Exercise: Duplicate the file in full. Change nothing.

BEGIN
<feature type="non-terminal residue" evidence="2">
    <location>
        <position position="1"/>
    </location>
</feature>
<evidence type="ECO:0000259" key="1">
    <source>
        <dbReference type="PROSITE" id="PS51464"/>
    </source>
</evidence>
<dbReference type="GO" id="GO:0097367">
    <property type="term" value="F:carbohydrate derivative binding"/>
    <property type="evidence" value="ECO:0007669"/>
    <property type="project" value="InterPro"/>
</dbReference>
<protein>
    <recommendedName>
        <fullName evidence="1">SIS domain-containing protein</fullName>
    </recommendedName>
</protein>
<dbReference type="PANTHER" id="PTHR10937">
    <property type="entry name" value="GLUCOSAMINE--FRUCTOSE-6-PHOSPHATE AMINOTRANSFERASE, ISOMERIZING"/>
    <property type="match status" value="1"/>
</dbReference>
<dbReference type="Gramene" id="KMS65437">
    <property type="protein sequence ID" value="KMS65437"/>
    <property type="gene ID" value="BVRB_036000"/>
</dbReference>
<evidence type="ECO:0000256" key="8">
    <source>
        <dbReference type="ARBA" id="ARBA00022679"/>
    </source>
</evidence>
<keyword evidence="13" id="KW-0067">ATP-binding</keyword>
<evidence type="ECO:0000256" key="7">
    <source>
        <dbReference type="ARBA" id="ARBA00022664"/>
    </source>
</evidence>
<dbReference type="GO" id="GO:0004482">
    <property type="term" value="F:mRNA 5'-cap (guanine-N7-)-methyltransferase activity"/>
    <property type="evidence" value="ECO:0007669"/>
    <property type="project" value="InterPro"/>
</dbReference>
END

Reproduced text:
<feature type="non-terminal residue" evidence="2">
    <location>
        <position position="1"/>
    </location>
</feature>
<evidence type="ECO:0000259" key="1">
    <source>
        <dbReference type="PROSITE" id="PS51464"/>
    </source>
</evidence>
<dbReference type="GO" id="GO:0097367">
    <property type="term" value="F:carbohydrate derivative binding"/>
    <property type="evidence" value="ECO:0007669"/>
    <property type="project" value="InterPro"/>
</dbReference>
<protein>
    <recommendedName>
        <fullName evidence="1">SIS domain-containing protein</fullName>
    </recommendedName>
</protein>
<dbReference type="PANTHER" id="PTHR10937">
    <property type="entry name" value="GLUCOSAMINE--FRUCTOSE-6-PHOSPHATE AMINOTRANSFERASE, ISOMERIZING"/>
    <property type="match status" value="1"/>
</dbReference>
<dbReference type="Gramene" id="KMS65437">
    <property type="protein sequence ID" value="KMS65437"/>
    <property type="gene ID" value="BVRB_036000"/>
</dbReference>
<evidence type="ECO:0000256" key="8">
    <source>
        <dbReference type="ARBA" id="ARBA00022679"/>
    </source>
</evidence>
<keyword evidence="13" id="KW-0067">ATP-binding</keyword>
<evidence type="ECO:0000256" key="7">
    <source>
        <dbReference type="ARBA" id="ARBA00022664"/>
    </source>
</evidence>
<dbReference type="GO" id="GO:0004482">
    <property type="term" value="F:mRNA 5'-cap (guanine-N7-)-methyltransferase activity"/>
    <property type="evidence" value="ECO:0007669"/>
    <property type="project" value="InterPro"/>
</dbReference>